The federal Court of Appeals, D.C. Circuit recently denied three environmental groups’ motion to intervene in a lawsuit between the District of Columbia (“District”) and Potomac Electric Power Company and Pepco Energy Services, Inc. (collectively, “Pepco”), which concerned a consent decree under the Resource Conservation and Recovery Act (“RCRA”) entered into between the District and Pepco. See District of Columbia v. Potomac Electric Power Co., Civ. No. 11-00282. (D.D.C. Dec. 1, 2011).
The District sued Pepco alleging that between 1985 and 2003, the Pepco facility released toxic polychlorinated biphenyls (“PCBs”), and that over time, these PCBs seeped into the sediment of the nearby Anacostia River. The District and Pepco had reached a settlement of the RCRA claim that called for Pepco to conduct a Remedial Investigation and Feasibility Study (“RI/FS”) as the initial step in remedying the contamination. After the required public comment period, the parties subsequently moved for the D.C. Circuit to enter the consent decree that memorializes their settlement.
The environmental groups – the National Resources Defense Council, the Anacostia Riverkeeper, and the Anacostia Watershed Society – filed a motion to intervene in the lawsuit in order to oppose entry of the consent or, in the alternative, to participate in the lawsuit as amici curiae (i.e, “friends of the court”) as a way to voice their opposition.
During the public comment period – that is, prior to filing their motion to intervene – the environmental groups had a chance to, and did in fact, comment upon the proposed consent decree. In fact, the District actually considered the environmental groups’ comments and negotiated a revised RI/FS consent decree with Pepco based on some of these comments. Nevertheless, the environmental groups still opposed entry of this RI/FS consent decree – even including the revisions based groups’ comments.
Judge Beryl A. Howell, writing for the court, among deciding other issues not discussed in this blog post, denied the environmental groups’ motion to intervene both “as of right” and “by permission,” yet allowed them to participate as amici curiae in the lawsuit.
Under federal civil case procedure, there are two types of intervention: “as of right” and “permissive.” See Fed. R. Civ. P. 24.
A potential intervenor must be allowed to intervene as of right if it can show that its motion to intervene is timely; that it has an interest related to the subject of the lawsuit; that it is “so situated” that disposition of the lawsuit may, as a practical matter, impair or impede its ability to protect its interest; and that its interest is not adequately represented by the existing parties in the lawsuit. See Envtl. Def. v. Leavitt, 329 F. Supp. 2d 55, 65-66 (D.D.C. 2004) (quotations omitted); see also Fed. R. Civ. P. 24(a).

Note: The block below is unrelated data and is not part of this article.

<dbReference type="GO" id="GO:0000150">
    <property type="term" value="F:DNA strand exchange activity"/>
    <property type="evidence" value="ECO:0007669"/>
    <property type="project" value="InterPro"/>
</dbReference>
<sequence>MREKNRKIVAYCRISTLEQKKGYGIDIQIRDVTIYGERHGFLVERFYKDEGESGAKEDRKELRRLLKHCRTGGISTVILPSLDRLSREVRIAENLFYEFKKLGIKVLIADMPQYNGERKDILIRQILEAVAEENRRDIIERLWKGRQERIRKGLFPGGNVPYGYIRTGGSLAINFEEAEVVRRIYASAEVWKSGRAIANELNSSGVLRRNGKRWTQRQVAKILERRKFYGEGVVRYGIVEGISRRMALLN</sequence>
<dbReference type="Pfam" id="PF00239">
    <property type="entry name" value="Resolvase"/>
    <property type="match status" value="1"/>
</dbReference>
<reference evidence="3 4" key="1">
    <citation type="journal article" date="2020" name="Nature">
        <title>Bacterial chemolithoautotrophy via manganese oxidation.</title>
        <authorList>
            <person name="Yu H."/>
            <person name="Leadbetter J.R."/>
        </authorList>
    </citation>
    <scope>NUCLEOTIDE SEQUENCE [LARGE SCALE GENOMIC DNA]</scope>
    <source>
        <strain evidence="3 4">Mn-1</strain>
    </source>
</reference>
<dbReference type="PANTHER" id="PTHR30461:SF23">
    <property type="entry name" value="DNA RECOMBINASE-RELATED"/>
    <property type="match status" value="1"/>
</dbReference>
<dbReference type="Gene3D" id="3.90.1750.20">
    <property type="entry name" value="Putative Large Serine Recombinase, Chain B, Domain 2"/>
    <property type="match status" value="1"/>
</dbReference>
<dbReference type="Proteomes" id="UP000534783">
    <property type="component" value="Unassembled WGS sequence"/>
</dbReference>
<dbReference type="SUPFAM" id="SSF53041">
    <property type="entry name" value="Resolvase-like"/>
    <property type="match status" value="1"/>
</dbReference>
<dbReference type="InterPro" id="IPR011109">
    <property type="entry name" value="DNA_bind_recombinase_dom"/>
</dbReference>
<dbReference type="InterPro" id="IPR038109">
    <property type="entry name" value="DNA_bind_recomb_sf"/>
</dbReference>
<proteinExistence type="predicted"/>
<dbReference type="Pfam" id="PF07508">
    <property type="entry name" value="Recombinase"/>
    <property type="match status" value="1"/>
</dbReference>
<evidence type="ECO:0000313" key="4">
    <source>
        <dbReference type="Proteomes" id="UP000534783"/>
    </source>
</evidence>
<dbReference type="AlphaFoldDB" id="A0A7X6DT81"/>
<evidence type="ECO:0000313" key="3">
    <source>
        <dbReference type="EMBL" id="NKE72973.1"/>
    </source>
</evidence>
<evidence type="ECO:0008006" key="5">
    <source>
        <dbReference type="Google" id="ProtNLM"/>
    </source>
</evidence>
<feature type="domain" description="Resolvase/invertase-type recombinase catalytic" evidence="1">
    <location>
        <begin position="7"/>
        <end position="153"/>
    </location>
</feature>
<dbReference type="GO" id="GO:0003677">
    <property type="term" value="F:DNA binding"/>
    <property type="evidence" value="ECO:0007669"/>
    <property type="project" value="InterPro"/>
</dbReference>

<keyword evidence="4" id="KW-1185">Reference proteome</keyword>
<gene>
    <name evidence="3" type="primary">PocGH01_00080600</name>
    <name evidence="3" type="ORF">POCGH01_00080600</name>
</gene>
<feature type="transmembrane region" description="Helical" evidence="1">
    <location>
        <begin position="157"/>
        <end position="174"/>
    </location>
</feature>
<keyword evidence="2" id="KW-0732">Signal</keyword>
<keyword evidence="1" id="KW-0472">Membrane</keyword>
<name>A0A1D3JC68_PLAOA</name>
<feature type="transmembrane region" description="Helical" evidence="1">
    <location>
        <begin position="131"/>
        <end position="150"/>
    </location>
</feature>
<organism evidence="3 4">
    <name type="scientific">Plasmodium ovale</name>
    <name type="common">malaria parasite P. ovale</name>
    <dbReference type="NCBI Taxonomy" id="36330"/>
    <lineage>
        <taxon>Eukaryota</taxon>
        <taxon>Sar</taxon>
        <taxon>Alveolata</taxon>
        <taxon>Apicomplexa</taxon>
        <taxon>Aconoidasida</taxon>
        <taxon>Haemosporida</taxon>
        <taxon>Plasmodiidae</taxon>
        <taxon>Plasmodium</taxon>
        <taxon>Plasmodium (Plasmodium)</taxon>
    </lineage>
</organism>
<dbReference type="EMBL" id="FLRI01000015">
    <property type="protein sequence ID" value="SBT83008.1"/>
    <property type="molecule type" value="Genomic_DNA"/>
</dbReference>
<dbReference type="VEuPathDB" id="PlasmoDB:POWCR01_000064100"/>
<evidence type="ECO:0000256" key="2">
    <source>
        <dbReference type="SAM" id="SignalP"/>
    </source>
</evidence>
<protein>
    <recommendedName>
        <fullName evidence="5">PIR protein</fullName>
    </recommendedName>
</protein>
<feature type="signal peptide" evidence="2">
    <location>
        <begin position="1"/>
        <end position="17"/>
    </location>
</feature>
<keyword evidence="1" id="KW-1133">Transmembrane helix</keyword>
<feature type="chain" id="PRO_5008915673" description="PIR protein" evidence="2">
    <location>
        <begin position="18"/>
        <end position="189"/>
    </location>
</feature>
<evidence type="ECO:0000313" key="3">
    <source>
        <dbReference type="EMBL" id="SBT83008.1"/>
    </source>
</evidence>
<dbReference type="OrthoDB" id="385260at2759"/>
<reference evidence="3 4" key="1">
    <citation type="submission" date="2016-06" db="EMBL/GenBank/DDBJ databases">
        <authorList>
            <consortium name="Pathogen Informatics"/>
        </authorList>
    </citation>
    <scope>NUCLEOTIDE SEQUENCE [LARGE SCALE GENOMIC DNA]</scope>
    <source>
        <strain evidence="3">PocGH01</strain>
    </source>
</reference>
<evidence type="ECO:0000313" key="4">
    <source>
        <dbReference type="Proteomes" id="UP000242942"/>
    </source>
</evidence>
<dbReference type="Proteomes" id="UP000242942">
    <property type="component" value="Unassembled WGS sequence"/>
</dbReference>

Permissive intervention, on the other hand, is at a judge’s discretion, and takes into consideration whether the proposed intervention would “unduly delay or prejudice the adjudication of the original parties’ rights.” See Fed. R. Civ. P. 24(b).
First, the D.C. Circuit denied the environmental groups’ intervention as of right determining that the groups failed to show that they are “so situated” that entry of the consent decree would impair or impede their interests. Judge Howell noted that “[a]s a practical matter, denying intervention would not impair or impede the [environmental groups’] ability to protect their interests, which the [environmental groups] identify as interests in protecting human health, including the health of their members, and in protecting and restoring the Anacostia River, including abatement of toxic contamination in the river.” Judge Howell reasoned that the environmental groups’ interests would not be impaired or impeded at this time “[s]ince the settlement of the claims in this action would not resolve the ultimate question of how the pollution will be cleaned up.” Instead, the court recommended that the environmental groups might be better off, to the extent possible, attempting to intervene in, or even commencing themselves, future lawsuits concerning this pollution of the Anacostia River and the ultimate cleanup of the contaminants.